Why did tata nano failed
Upcoming SlideShare
Loading in...5
×
 

Why did tata nano failed

on

  • 2,745 views

 

Statistics

Views

Total Views
2,745
Views on SlideShare
2,745
Embed Views
0

Actions

Likes
0
Downloads
133
Comments
4

0 Embeds 0

No embeds

Accessibility

Categories

Upload Details

Uploaded via as Microsoft PowerPoint

Usage Rights

© All Rights Reserved

Report content

Flagged as inappropriate Flag as inappropriate
Flag as inappropriate

Select your reason for flagging this presentation as inappropriate.

Cancel
  • Full Name Full Name Comment goes here.
    Are you sure you want to
    Your message goes here
    Processing…
Post Comment
Edit your comment

Why did tata nano failed Why did tata nano failed Presentation Transcript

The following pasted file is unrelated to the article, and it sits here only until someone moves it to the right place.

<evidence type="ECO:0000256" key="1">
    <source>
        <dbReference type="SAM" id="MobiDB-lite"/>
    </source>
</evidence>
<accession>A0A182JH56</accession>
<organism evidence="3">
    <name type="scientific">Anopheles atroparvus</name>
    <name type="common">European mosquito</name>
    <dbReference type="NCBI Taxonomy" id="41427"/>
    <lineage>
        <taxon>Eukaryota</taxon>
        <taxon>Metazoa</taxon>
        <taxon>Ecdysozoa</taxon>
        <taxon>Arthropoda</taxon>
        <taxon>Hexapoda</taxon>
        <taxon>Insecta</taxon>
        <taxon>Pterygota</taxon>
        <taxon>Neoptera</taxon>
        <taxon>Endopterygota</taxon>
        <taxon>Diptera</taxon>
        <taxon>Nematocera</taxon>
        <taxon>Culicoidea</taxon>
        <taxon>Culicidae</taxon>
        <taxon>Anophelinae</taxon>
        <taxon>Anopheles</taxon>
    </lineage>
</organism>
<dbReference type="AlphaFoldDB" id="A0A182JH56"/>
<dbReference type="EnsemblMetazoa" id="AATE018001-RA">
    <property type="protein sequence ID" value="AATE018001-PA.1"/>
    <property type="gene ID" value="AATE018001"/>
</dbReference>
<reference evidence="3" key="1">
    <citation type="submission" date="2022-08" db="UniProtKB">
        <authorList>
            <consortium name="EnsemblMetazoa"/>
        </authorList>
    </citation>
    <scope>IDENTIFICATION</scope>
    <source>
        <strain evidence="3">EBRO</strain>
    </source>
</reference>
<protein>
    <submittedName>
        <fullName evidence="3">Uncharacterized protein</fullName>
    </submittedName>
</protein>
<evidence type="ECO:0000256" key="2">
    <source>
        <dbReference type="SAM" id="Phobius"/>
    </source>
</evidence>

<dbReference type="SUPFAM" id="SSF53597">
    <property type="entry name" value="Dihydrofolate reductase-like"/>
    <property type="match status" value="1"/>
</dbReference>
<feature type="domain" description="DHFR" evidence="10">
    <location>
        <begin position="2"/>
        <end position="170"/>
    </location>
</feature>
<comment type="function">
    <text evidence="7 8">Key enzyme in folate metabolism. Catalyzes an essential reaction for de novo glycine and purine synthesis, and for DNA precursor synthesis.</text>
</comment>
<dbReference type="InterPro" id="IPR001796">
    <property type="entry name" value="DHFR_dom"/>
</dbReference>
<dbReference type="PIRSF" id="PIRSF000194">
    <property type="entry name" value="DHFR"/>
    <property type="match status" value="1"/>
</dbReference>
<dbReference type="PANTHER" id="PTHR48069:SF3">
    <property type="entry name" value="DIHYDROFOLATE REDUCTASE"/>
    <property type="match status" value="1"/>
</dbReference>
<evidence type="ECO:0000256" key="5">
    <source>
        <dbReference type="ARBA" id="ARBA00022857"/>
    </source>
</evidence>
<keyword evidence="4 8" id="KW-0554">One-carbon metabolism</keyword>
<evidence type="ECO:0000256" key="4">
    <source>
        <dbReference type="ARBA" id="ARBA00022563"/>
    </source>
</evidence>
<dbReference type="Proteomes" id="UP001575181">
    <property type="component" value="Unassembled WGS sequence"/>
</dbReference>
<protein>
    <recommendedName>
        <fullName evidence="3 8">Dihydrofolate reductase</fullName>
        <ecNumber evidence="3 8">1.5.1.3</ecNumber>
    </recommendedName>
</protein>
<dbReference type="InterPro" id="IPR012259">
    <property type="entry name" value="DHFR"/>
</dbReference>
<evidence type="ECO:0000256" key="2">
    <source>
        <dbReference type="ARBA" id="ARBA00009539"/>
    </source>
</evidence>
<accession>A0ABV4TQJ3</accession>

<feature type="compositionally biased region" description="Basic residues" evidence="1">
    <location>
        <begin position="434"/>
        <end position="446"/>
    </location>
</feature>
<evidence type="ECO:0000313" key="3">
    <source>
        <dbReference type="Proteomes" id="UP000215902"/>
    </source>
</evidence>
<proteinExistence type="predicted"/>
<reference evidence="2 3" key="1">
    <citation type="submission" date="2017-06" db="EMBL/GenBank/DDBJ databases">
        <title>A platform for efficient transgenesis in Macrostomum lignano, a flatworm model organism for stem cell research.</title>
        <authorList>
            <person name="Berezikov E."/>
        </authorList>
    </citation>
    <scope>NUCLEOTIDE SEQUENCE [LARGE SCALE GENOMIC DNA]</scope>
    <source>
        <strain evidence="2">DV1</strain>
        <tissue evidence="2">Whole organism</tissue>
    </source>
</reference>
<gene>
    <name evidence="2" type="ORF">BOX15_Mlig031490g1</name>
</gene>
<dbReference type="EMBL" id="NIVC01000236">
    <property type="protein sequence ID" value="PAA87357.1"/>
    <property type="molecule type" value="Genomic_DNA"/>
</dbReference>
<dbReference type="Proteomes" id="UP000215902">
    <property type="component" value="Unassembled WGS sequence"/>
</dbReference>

• Why did Tata Nano failed The NANOTOMY
  • Do you think Nano is a safe car?
  • Surprise !!!• The Nano has passed EURO- NCAP. Car safety test.• It’s 4 star rated car.http://www.youtube.com/watch?v=ahw7-KarkWw&feature=fvwrel View slide
  • Why did Tata Nano failed? • Reliability. • Safety. • Running cost . • Lack of trust. • No alternative fuel option. • No resale value. View slide
  • Reliability • Trial by fire • Ratan Tata`s dream, cheapest car in the world was in news but for all bad reasons. • Cars were catching fire every now and then. • After being tested for millions of kilometers the NANO was launched, but all in vain people still thought the 1 lakh rupee dream was not reliable. http://www.youtube.com/watch?v=U-tNcW51iRQ